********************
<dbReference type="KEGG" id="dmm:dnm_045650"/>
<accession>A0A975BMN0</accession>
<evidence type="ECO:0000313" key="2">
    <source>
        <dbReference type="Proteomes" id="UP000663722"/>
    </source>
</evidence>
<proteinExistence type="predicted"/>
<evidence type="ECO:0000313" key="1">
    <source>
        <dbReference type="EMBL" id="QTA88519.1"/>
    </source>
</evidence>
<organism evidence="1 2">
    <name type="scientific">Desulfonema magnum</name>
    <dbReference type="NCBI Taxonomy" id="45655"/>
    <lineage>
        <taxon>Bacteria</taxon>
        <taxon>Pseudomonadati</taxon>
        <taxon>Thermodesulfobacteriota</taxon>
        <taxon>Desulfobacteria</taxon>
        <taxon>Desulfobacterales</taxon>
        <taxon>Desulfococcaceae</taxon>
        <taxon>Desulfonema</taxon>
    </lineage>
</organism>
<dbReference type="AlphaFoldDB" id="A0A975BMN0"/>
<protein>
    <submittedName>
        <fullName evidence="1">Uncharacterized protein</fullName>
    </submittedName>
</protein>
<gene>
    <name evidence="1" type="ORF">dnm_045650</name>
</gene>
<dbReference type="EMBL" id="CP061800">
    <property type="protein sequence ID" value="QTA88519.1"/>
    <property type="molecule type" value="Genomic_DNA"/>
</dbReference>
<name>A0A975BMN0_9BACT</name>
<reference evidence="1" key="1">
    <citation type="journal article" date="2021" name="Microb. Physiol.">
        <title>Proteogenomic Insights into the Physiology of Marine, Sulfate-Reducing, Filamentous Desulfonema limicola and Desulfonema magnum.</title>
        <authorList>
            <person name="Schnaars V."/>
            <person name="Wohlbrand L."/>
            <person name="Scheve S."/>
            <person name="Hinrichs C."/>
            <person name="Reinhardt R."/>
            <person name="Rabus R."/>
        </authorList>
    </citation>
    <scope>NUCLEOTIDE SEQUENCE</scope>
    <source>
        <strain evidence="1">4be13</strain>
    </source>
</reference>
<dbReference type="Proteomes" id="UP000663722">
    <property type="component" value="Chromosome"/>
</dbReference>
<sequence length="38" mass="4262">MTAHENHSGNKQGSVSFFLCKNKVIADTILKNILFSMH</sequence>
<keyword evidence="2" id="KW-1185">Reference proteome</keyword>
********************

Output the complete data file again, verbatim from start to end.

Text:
<dbReference type="KEGG" id="dmm:dnm_045650"/>
<accession>A0A975BMN0</accession>
<evidence type="ECO:0000313" key="2">
    <source>
        <dbReference type="Proteomes" id="UP000663722"/>
    </source>
</evidence>
<proteinExistence type="predicted"/>
<evidence type="ECO:0000313" key="1">
    <source>
        <dbReference type="EMBL" id="QTA88519.1"/>
    </source>
</evidence>
<organism evidence="1 2">
    <name type="scientific">Desulfonema magnum</name>
    <dbReference type="NCBI Taxonomy" id="45655"/>
    <lineage>
        <taxon>Bacteria</taxon>
        <taxon>Pseudomonadati</taxon>
        <taxon>Thermodesulfobacteriota</taxon>
        <taxon>Desulfobacteria</taxon>
        <taxon>Desulfobacterales</taxon>
        <taxon>Desulfococcaceae</taxon>
        <taxon>Desulfonema</taxon>
    </lineage>
</organism>
<dbReference type="AlphaFoldDB" id="A0A975BMN0"/>
<protein>
    <submittedName>
        <fullName evidence="1">Uncharacterized protein</fullName>
    </submittedName>
</protein>
<gene>
    <name evidence="1" type="ORF">dnm_045650</name>
</gene>
<dbReference type="EMBL" id="CP061800">
    <property type="protein sequence ID" value="QTA88519.1"/>
    <property type="molecule type" value="Genomic_DNA"/>
</dbReference>
<name>A0A975BMN0_9BACT</name>
<reference evidence="1" key="1">
    <citation type="journal article" date="2021" name="Microb. Physiol.">
        <title>Proteogenomic Insights into the Physiology of Marine, Sulfate-Reducing, Filamentous Desulfonema limicola and Desulfonema magnum.</title>
        <authorList>
            <person name="Schnaars V."/>
            <person name="Wohlbrand L."/>
            <person name="Scheve S."/>
            <person name="Hinrichs C."/>
            <person name="Reinhardt R."/>
            <person name="Rabus R."/>
        </authorList>
    </citation>
    <scope>NUCLEOTIDE SEQUENCE</scope>
    <source>
        <strain evidence="1">4be13</strain>
    </source>
</reference>
<dbReference type="Proteomes" id="UP000663722">
    <property type="component" value="Chromosome"/>
</dbReference>
<sequence length="38" mass="4262">MTAHENHSGNKQGSVSFFLCKNKVIADTILKNILFSMH</sequence>
<keyword evidence="2" id="KW-1185">Reference proteome</keyword>